11Job opportunities in welding are changing … Careers in WeldingJob opportunities in welding are changing …Welding can be valuable as a job skill or as a full-time jobEngineeringRacingIndustrial SalesFarm Repair and FabricationProduction WeldingMilitaryTeachingMaintenanceRoboticsIronworker/ Skilled TradesAuto TechnicianArtistMetal SculptingOwning Your Own BusinessFor more information on welding careers, please see the e-learning introduction
12How Much Money Can You Make? Recent statistics show that some welding jobs pay $25.00 per hour- If you worked five days a week for one year, how much money would you make?83% of people with welding jobs were offered medical benefits- Higher than any other work sector except governmentFor more information on welding statistics, please log on to
13Application Activity SECTION OVERVIEW: The next slide is meant as a visual for a group activity.TEACHER NOTES: (Explanation of Activity)Arrange the participants into pairs.Explain that this activity is meant to be an energizer activity that gets them thinking about their future.Have participants work in teams on the computers to research career information.Give the groups at least 60 minutes to find career-related information.At the end of the 60 minutes, ask the students to tell how welding wages and benefits compare with other career fields.Please Note: Other resources not mentioned on the slide which can be used as references include: the website for Ironworkers, Boilermakers, other skilled trades, local colleges, and Department of Commerce.PLEASE NOTE: If students do not have access to the Internet, hard copies of this activity can be used along with additional supplemental career information.
14Application Activity America's Job Bank (http://www.ajb.dni.us) Classifieds Employment (http://www.classifieds2000.com)Yahoo! Careers (http://careers.yahoo.com/) MONSTER.COM (http://www.monster.com) (http://nccer.monster.com)CareerBuilder (http://www.careerbuilder.com)Let’s explore some career possibilities in weldingPlease log on to a computerWorking with a team member, research the websites to the right and explore information about welding careersIn 60 minutes, be prepared to answer the following questions:What careers in welding interest you the most?How can welding be high tech?How much money can be made annually in this chosen career field?Where can you get a job in welding and what are the basic requirements?What are some job advancement opportunities available in the welding industry?
15Welding Safety SECTION OVERVIEW: The next few slides identify safety requirements when welding.TEACHER NOTES:Slides 15-27: Bulleted information on topical areas is provided to lead class discussion on important areas of safety in the welding environment.Use this time to discuss OSHA (Occupational Safety & Health Administration)OSHA -Regulation 1910 – Occupational Safety and Health Standards for general industryTell the students where all the information listed on the following slides can be found.MSDS – Quick Links: MSDS or callSee slide 20 for additional website linksSee Facilitator’s Guide for more information on welding hazards such as Fumes and Gases and Electrical Shock.For a free DVD on Welding Safely, submit the order form found in the back of the Lesson Plan Facilitator’s Guide (shipping and handling charges will apply).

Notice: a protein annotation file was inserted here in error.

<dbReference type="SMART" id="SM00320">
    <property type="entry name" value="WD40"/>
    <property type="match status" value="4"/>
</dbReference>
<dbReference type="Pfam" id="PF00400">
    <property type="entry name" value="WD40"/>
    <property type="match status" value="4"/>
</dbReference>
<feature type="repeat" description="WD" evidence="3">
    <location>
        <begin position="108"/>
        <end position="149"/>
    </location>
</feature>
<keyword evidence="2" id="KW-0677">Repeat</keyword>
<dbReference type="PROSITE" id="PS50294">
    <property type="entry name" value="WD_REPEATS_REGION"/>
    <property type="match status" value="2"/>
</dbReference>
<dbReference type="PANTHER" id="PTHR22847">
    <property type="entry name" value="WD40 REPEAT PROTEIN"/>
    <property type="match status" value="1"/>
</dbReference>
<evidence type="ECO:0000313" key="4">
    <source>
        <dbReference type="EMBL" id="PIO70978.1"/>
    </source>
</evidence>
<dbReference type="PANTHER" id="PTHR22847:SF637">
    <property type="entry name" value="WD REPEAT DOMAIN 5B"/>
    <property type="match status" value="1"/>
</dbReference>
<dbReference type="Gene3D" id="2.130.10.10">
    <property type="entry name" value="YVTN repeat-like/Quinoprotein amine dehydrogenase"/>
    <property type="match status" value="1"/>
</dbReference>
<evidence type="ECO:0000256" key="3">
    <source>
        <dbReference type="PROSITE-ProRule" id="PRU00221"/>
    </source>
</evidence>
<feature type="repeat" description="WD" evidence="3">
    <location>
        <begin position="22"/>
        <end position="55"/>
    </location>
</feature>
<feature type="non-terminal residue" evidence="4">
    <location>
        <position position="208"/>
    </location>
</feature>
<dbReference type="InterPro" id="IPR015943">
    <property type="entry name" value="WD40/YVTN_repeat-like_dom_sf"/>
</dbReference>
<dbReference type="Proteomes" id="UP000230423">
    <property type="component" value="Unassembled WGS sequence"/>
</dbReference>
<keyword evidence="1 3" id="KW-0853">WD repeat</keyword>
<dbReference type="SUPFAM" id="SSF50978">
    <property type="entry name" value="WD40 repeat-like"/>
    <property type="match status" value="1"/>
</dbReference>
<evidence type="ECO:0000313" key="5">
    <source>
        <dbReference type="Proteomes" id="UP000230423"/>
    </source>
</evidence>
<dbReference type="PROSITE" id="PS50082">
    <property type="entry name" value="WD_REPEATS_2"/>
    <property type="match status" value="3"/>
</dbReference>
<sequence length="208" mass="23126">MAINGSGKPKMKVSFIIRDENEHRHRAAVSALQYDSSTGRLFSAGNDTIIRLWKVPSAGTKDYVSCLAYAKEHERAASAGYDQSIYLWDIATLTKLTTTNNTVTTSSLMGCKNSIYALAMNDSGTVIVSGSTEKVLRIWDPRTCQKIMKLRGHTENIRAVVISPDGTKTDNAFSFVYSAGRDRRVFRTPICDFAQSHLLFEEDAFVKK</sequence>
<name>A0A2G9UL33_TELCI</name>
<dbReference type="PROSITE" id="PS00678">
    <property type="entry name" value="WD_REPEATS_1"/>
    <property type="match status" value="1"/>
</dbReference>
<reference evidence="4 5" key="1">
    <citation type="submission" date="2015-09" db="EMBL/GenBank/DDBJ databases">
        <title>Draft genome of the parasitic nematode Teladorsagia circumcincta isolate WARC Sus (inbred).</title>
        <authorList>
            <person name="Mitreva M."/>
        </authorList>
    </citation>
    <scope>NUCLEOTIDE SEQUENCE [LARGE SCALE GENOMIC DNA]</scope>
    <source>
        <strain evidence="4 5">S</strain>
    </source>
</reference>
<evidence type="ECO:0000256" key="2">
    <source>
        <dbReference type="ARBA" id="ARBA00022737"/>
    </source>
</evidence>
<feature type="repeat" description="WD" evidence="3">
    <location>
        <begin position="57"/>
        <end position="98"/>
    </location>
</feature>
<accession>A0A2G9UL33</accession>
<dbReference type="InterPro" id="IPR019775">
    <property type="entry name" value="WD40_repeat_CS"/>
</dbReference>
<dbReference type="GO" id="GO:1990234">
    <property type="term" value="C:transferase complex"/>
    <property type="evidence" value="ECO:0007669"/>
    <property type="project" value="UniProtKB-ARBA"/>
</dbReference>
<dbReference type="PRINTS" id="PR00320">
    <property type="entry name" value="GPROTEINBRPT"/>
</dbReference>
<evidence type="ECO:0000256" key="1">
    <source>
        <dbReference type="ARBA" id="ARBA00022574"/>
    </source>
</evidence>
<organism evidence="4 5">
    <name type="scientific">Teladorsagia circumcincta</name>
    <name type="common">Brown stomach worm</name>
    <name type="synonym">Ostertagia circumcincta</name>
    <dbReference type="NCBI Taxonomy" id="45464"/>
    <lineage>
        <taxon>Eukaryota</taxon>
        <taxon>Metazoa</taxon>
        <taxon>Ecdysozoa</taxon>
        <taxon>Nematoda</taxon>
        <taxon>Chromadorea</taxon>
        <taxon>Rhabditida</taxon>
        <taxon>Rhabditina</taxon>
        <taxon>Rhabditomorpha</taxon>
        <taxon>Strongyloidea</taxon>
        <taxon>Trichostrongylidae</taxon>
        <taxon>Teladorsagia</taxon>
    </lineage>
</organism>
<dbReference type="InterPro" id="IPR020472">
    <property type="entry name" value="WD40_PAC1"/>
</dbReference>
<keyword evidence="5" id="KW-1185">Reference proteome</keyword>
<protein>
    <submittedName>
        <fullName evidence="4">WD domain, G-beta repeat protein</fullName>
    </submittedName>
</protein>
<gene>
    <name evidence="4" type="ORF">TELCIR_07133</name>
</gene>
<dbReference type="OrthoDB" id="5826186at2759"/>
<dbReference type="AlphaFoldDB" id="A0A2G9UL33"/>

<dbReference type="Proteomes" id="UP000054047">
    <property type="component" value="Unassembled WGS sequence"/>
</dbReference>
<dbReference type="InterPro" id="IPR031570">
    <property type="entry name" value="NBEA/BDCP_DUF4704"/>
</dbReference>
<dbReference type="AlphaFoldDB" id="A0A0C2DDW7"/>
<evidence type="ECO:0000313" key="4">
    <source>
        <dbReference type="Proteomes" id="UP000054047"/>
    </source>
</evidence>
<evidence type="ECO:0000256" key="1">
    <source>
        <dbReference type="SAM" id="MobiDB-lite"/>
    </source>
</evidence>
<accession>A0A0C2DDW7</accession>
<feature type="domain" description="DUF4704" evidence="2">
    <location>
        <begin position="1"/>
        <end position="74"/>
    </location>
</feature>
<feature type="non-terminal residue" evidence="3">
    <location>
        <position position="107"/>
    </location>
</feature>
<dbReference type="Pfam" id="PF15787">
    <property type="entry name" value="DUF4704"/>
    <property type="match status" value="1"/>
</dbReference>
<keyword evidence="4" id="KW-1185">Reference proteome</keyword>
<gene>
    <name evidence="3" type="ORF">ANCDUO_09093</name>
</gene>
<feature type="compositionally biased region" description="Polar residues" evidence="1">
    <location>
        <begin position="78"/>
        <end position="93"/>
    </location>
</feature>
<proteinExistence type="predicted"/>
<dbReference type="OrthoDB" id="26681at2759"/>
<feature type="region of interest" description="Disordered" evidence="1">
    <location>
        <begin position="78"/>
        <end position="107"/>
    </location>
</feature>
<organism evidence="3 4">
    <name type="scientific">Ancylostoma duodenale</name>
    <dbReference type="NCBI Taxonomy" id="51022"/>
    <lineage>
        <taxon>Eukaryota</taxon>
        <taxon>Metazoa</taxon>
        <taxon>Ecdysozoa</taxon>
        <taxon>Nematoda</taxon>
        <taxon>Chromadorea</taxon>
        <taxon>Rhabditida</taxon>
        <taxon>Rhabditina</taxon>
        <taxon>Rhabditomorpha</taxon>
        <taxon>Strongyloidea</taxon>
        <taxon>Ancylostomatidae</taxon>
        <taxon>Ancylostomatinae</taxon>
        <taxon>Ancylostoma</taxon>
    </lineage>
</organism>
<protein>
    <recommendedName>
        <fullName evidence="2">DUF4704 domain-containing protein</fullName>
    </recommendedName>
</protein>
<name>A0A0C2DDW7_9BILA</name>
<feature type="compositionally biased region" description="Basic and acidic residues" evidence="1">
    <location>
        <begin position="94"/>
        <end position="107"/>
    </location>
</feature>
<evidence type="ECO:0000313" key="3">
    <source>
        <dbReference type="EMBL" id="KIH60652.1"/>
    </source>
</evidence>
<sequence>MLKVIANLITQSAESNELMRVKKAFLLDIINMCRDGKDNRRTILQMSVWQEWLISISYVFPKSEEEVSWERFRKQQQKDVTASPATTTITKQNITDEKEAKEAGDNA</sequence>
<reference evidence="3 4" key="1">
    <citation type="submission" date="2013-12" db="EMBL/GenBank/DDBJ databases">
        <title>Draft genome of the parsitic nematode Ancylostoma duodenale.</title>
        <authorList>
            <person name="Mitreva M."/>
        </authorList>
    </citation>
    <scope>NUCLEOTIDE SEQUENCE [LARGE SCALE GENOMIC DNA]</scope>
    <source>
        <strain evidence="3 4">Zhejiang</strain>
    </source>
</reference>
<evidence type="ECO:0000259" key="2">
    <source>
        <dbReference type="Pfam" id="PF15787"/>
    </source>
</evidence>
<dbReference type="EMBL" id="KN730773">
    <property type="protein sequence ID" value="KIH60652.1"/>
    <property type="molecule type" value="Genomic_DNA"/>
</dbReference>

16Arc Welding SafetyWelding can be safe when sufficient measures are taken to protect yourself and others from potential hazardsStudents should read and understand the following before welding:Warning LabelsMaterial Safety Data Sheets (MSDS)Students should also be familiar with the following information‘Safety in Welding, Cutting, and Allied Processes’ (ANSI Z49.1)Lincoln Electric’s ‘Arc Welding Safety’ (E205)
17Understand and follow all warning labels found: On welding equipmentWith all consumable packagingWithin instruction manuals
18Material Safety Data Sheets Material Safety Data Sheets (MSDS) are:Required by law and OSHACreated by the manufacturer of a product per OSHA guidelinesDesigned to inform usersShipped with every box of Lincoln Electric consumable productAvailable free online at:front
19MSDS outlines a product’s: MSDS - ContinuedMSDS outlines a product’s:Identity and compositionPotential hazardsSafe useHandling informationManufacturer contact informationback
20ANSI Z49.1ANSI Z49.1: Safety in Welding, Cutting, and Allied ProcessesA safety document published by the American Welding Society that covers safe practices in the welding environmentTo get your free copy, go to:E205: Arc Welding SafetyA safety document summarizing many of the hazards and safe practices for weldingDownload and print your own copy at:Free copies available from Lincoln Electric at:Access the E-learning